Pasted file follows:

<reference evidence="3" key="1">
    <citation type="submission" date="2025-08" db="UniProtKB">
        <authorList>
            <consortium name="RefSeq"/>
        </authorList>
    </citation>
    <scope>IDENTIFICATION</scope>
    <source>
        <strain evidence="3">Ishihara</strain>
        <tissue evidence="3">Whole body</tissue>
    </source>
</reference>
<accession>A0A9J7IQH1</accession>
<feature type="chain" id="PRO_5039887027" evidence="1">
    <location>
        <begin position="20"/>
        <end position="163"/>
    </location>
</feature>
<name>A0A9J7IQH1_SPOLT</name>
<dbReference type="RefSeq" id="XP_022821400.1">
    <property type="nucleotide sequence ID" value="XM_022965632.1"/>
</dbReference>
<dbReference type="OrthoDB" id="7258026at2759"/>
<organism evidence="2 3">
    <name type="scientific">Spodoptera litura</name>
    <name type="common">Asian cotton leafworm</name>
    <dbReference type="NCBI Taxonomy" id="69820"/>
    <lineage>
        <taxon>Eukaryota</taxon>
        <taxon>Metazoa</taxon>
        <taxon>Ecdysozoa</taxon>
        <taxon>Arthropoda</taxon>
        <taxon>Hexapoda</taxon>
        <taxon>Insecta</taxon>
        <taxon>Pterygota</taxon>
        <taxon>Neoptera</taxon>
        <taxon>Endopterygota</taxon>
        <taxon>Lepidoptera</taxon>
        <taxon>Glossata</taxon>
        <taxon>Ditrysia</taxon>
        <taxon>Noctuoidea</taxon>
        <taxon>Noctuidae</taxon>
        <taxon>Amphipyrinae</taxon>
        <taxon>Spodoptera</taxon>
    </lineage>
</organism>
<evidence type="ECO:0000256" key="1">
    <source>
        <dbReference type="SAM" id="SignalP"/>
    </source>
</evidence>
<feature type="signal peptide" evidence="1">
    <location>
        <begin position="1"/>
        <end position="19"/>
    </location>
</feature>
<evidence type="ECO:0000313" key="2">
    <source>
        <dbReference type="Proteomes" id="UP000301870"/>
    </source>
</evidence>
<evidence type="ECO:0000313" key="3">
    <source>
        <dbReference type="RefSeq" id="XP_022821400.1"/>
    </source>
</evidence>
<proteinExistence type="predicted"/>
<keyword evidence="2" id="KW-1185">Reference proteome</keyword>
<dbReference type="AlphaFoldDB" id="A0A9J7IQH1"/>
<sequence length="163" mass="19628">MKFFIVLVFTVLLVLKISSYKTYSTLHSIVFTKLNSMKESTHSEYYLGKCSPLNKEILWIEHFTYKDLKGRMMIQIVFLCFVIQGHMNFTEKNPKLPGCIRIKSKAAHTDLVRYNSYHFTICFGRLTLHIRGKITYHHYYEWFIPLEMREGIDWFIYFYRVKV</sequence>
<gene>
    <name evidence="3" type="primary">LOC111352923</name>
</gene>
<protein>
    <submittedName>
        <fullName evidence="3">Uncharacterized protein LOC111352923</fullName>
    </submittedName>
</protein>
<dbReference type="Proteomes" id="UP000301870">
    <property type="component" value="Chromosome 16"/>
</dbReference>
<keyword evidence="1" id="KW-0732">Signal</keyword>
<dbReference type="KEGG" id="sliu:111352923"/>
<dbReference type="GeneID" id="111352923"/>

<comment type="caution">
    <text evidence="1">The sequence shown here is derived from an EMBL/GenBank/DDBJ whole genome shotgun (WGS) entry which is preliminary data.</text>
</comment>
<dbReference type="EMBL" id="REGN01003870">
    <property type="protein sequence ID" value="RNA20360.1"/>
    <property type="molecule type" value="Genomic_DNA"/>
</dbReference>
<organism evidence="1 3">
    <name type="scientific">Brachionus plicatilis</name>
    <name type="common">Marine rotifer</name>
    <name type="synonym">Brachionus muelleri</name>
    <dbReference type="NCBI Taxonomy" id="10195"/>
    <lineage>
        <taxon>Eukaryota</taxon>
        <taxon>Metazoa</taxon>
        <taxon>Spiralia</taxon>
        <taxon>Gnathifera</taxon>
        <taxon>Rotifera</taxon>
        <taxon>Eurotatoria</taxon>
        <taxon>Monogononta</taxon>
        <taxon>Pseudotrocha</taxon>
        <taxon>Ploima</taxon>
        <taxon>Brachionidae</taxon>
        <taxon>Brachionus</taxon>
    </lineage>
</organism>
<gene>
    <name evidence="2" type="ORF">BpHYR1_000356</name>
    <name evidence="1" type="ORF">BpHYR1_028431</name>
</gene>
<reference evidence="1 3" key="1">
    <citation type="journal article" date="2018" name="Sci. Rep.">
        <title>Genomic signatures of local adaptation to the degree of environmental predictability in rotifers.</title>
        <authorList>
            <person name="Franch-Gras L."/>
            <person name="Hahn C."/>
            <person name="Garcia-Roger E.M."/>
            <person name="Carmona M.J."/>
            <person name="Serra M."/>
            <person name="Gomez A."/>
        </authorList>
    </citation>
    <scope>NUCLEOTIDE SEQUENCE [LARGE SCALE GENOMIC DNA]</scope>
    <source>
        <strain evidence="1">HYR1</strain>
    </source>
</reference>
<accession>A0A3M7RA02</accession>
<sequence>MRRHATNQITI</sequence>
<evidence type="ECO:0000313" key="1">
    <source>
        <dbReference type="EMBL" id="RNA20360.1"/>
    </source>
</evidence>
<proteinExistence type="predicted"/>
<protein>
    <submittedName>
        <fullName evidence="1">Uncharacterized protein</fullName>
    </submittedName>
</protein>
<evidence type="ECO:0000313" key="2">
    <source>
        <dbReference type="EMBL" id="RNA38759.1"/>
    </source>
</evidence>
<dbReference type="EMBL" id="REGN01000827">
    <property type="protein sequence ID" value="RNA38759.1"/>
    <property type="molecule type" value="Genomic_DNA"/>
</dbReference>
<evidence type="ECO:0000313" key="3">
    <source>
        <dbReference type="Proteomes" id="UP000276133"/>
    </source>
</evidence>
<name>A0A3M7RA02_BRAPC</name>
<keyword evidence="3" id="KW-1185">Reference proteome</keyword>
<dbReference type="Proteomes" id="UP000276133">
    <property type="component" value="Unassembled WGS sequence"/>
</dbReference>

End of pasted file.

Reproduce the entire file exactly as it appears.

<reference evidence="3" key="1">
    <citation type="submission" date="2025-08" db="UniProtKB">
        <authorList>
            <consortium name="RefSeq"/>
        </authorList>
    </citation>
    <scope>IDENTIFICATION</scope>
    <source>
        <strain evidence="3">Ishihara</strain>
        <tissue evidence="3">Whole body</tissue>
    </source>
</reference>
<accession>A0A9J7IQH1</accession>
<feature type="chain" id="PRO_5039887027" evidence="1">
    <location>
        <begin position="20"/>
        <end position="163"/>
    </location>
</feature>
<name>A0A9J7IQH1_SPOLT</name>
<dbReference type="RefSeq" id="XP_022821400.1">
    <property type="nucleotide sequence ID" value="XM_022965632.1"/>
</dbReference>
<dbReference type="OrthoDB" id="7258026at2759"/>
<organism evidence="2 3">
    <name type="scientific">Spodoptera litura</name>
    <name type="common">Asian cotton leafworm</name>
    <dbReference type="NCBI Taxonomy" id="69820"/>
    <lineage>
        <taxon>Eukaryota</taxon>
        <taxon>Metazoa</taxon>
        <taxon>Ecdysozoa</taxon>
        <taxon>Arthropoda</taxon>
        <taxon>Hexapoda</taxon>
        <taxon>Insecta</taxon>
        <taxon>Pterygota</taxon>
        <taxon>Neoptera</taxon>
        <taxon>Endopterygota</taxon>
        <taxon>Lepidoptera</taxon>
        <taxon>Glossata</taxon>
        <taxon>Ditrysia</taxon>
        <taxon>Noctuoidea</taxon>
        <taxon>Noctuidae</taxon>
        <taxon>Amphipyrinae</taxon>
        <taxon>Spodoptera</taxon>
    </lineage>
</organism>
<evidence type="ECO:0000256" key="1">
    <source>
        <dbReference type="SAM" id="SignalP"/>
    </source>
</evidence>
<feature type="signal peptide" evidence="1">
    <location>
        <begin position="1"/>
        <end position="19"/>
    </location>
</feature>
<evidence type="ECO:0000313" key="2">
    <source>
        <dbReference type="Proteomes" id="UP000301870"/>
    </source>
</evidence>
<evidence type="ECO:0000313" key="3">
    <source>
        <dbReference type="RefSeq" id="XP_022821400.1"/>
    </source>
</evidence>
<proteinExistence type="predicted"/>
<keyword evidence="2" id="KW-1185">Reference proteome</keyword>
<dbReference type="AlphaFoldDB" id="A0A9J7IQH1"/>
<sequence length="163" mass="19628">MKFFIVLVFTVLLVLKISSYKTYSTLHSIVFTKLNSMKESTHSEYYLGKCSPLNKEILWIEHFTYKDLKGRMMIQIVFLCFVIQGHMNFTEKNPKLPGCIRIKSKAAHTDLVRYNSYHFTICFGRLTLHIRGKITYHHYYEWFIPLEMREGIDWFIYFYRVKV</sequence>
<gene>
    <name evidence="3" type="primary">LOC111352923</name>
</gene>
<protein>
    <submittedName>
        <fullName evidence="3">Uncharacterized protein LOC111352923</fullName>
    </submittedName>
</protein>
<dbReference type="Proteomes" id="UP000301870">
    <property type="component" value="Chromosome 16"/>
</dbReference>
<keyword evidence="1" id="KW-0732">Signal</keyword>
<dbReference type="KEGG" id="sliu:111352923"/>
<dbReference type="GeneID" id="111352923"/>

<comment type="caution">
    <text evidence="1">The sequence shown here is derived from an EMBL/GenBank/DDBJ whole genome shotgun (WGS) entry which is preliminary data.</text>
</comment>
<dbReference type="EMBL" id="REGN01003870">
    <property type="protein sequence ID" value="RNA20360.1"/>
    <property type="molecule type" value="Genomic_DNA"/>
</dbReference>
<organism evidence="1 3">
    <name type="scientific">Brachionus plicatilis</name>
    <name type="common">Marine rotifer</name>
    <name type="synonym">Brachionus muelleri</name>
    <dbReference type="NCBI Taxonomy" id="10195"/>
    <lineage>
        <taxon>Eukaryota</taxon>
        <taxon>Metazoa</taxon>
        <taxon>Spiralia</taxon>
        <taxon>Gnathifera</taxon>
        <taxon>Rotifera</taxon>
        <taxon>Eurotatoria</taxon>
        <taxon>Monogononta</taxon>
        <taxon>Pseudotrocha</taxon>
        <taxon>Ploima</taxon>
        <taxon>Brachionidae</taxon>
        <taxon>Brachionus</taxon>
    </lineage>
</organism>
<gene>
    <name evidence="2" type="ORF">BpHYR1_000356</name>
    <name evidence="1" type="ORF">BpHYR1_028431</name>
</gene>
<reference evidence="1 3" key="1">
    <citation type="journal article" date="2018" name="Sci. Rep.">
        <title>Genomic signatures of local adaptation to the degree of environmental predictability in rotifers.</title>
        <authorList>
            <person name="Franch-Gras L."/>
            <person name="Hahn C."/>
            <person name="Garcia-Roger E.M."/>
            <person name="Carmona M.J."/>
            <person name="Serra M."/>
            <person name="Gomez A."/>
        </authorList>
    </citation>
    <scope>NUCLEOTIDE SEQUENCE [LARGE SCALE GENOMIC DNA]</scope>
    <source>
        <strain evidence="1">HYR1</strain>
    </source>
</reference>
<accession>A0A3M7RA02</accession>
<sequence>MRRHATNQITI</sequence>
<evidence type="ECO:0000313" key="1">
    <source>
        <dbReference type="EMBL" id="RNA20360.1"/>
    </source>
</evidence>
<proteinExistence type="predicted"/>
<protein>
    <submittedName>
        <fullName evidence="1">Uncharacterized protein</fullName>
    </submittedName>
</protein>
<evidence type="ECO:0000313" key="2">
    <source>
        <dbReference type="EMBL" id="RNA38759.1"/>
    </source>
</evidence>
<dbReference type="EMBL" id="REGN01000827">
    <property type="protein sequence ID" value="RNA38759.1"/>
    <property type="molecule type" value="Genomic_DNA"/>
</dbReference>
<evidence type="ECO:0000313" key="3">
    <source>
        <dbReference type="Proteomes" id="UP000276133"/>
    </source>
</evidence>
<name>A0A3M7RA02_BRAPC</name>
<keyword evidence="3" id="KW-1185">Reference proteome</keyword>
<dbReference type="Proteomes" id="UP000276133">
    <property type="component" value="Unassembled WGS sequence"/>
</dbReference>